Understanding How to Best Transform Speech into Tactile Vibrations Could Benefit Hearing-Impaired People – Max Riesenhuber, PhD, May 17, 2023

Researchers at Georgetown University Medical Center, in collaboration with George Washington University, leveraged their understanding of auditory speech processing in the brain to enable volunteers to perceive speech through the sense of touch. This may aid in the design of novel sensory substitution devices — swapping sound for touch, for example — for hearing-impaired people.

Integrative Neuroscience Student Wins McCourt Public Policy Challenge, April 24, 2023

M.S. in Integrative Neuroscience student Sparsha Muralidhara was a winner in the McCourt School of Public Policy’s 2023 Georgetown Public Policy Challenge. Muralidhara worked with law student William Macci on their proposal, E-QualityDC, which empowers D.C. public schools to bridge the digital divide for at-risk students, connecting families to accessible and affordable resources.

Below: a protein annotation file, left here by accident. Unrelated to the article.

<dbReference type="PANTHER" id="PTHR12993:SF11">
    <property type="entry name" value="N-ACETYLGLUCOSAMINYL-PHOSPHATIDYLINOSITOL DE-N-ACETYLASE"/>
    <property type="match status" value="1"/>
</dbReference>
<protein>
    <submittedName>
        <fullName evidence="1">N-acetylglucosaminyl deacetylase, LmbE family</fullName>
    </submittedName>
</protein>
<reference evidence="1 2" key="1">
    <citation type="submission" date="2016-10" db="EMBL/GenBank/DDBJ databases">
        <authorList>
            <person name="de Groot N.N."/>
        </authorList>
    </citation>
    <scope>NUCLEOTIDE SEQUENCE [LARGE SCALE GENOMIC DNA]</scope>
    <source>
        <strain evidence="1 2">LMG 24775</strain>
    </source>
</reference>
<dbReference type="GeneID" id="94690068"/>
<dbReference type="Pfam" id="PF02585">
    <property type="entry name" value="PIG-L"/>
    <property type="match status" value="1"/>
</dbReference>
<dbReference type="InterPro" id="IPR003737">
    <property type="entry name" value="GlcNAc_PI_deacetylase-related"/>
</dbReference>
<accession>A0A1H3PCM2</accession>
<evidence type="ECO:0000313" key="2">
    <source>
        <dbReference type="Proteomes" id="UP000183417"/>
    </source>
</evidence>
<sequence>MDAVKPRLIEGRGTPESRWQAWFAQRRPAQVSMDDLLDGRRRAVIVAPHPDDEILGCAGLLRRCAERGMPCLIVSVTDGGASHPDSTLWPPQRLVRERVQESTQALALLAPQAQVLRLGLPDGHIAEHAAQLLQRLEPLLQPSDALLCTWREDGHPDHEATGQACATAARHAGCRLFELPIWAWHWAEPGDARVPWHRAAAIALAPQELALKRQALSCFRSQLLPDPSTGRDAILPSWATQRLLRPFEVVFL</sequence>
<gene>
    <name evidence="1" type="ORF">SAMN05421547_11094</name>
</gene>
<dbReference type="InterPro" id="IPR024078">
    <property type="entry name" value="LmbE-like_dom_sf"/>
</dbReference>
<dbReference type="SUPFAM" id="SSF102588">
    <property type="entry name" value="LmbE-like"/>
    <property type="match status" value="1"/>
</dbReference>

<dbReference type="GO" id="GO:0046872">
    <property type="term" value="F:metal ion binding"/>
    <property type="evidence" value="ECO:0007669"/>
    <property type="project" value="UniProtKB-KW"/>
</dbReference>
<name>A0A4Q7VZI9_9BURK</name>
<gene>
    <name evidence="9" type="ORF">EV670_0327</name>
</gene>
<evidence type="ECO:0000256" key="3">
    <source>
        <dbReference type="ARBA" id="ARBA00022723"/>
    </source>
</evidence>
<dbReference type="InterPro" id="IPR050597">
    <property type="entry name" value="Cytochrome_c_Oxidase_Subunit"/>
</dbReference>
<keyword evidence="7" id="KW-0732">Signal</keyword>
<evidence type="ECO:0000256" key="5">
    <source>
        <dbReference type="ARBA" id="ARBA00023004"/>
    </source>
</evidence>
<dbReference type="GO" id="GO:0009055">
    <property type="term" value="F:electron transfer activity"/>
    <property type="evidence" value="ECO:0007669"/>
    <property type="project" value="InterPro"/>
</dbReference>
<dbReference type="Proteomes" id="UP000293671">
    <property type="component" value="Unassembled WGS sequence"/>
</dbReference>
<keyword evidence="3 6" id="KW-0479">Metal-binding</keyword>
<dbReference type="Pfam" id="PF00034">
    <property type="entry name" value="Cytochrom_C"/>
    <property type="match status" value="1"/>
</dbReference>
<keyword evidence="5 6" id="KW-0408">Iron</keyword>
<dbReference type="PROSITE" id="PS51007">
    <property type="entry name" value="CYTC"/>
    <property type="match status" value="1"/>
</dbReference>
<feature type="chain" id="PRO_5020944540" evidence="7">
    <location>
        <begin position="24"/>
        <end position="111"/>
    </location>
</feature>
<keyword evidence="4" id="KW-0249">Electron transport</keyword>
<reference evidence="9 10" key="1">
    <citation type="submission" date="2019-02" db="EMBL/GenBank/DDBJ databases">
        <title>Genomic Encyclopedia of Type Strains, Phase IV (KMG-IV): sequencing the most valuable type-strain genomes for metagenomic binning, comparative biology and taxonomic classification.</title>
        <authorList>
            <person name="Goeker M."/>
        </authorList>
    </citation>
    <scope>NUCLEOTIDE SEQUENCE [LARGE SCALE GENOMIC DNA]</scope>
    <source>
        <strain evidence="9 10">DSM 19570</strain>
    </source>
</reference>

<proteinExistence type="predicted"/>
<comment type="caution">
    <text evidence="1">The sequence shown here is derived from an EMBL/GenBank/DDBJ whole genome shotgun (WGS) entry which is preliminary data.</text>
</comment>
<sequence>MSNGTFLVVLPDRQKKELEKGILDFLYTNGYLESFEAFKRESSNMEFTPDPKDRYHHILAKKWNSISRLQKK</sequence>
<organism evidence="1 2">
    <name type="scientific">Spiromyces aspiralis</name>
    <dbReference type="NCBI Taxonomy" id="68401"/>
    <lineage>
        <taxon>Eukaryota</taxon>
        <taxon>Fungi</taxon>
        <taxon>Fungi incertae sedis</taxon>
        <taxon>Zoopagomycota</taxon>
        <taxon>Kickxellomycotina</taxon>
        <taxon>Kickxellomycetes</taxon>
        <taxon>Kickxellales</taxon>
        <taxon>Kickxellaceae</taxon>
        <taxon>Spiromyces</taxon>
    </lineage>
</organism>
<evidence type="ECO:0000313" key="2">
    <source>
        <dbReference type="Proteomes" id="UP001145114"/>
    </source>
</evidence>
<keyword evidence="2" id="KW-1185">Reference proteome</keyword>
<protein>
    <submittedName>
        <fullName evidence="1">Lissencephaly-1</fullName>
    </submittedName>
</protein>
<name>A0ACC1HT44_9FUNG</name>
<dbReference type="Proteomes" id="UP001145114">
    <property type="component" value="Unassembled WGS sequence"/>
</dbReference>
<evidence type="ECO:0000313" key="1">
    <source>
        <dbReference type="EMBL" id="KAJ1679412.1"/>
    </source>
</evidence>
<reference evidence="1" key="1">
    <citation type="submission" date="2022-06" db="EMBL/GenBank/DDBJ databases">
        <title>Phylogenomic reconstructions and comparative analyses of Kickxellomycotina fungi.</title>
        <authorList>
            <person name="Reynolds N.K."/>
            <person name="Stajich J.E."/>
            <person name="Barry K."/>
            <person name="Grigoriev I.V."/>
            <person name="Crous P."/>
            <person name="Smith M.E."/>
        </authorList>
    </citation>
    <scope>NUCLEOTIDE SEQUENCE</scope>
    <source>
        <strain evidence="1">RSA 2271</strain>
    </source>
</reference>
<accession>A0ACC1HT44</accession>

Bilingual Children May Lose Less Brain Matter as They Grow Up – Michael Ullman, PhD, Sept. 2, 2020

“It may be the case that the effects on the brain that we have seen in adult bilinguals have their roots in childhood. We will be looking more at this in future studies.”

Increased matrix metalloproteinase levels and perineuronal net proteolysis in the HIV-infected brain; relevance to altered neuronal population dynamics – Italo Mocchetti, PhD et. al, Jan, 2020

HIV-associated neurocognitive disorders (HAND) continue to persist despite effective control of viral replication. Although the mechanisms underlying HAND are poorly understood, recent attention has focused on altered neuronal population activity as a correlate of impaired cognition.

When your Brain is Overstimulated, It Can Forget Things You Just Saw – Max Riesenhuber, PhD, Oct. 23, 2019

Sometimes our brains can’t keep up with processing everything, and we wind up not realizing we saw certain details we did, in fact, see. Now, a group of neuroscientists have figured out why people experience this so-called “crash in visual processing.”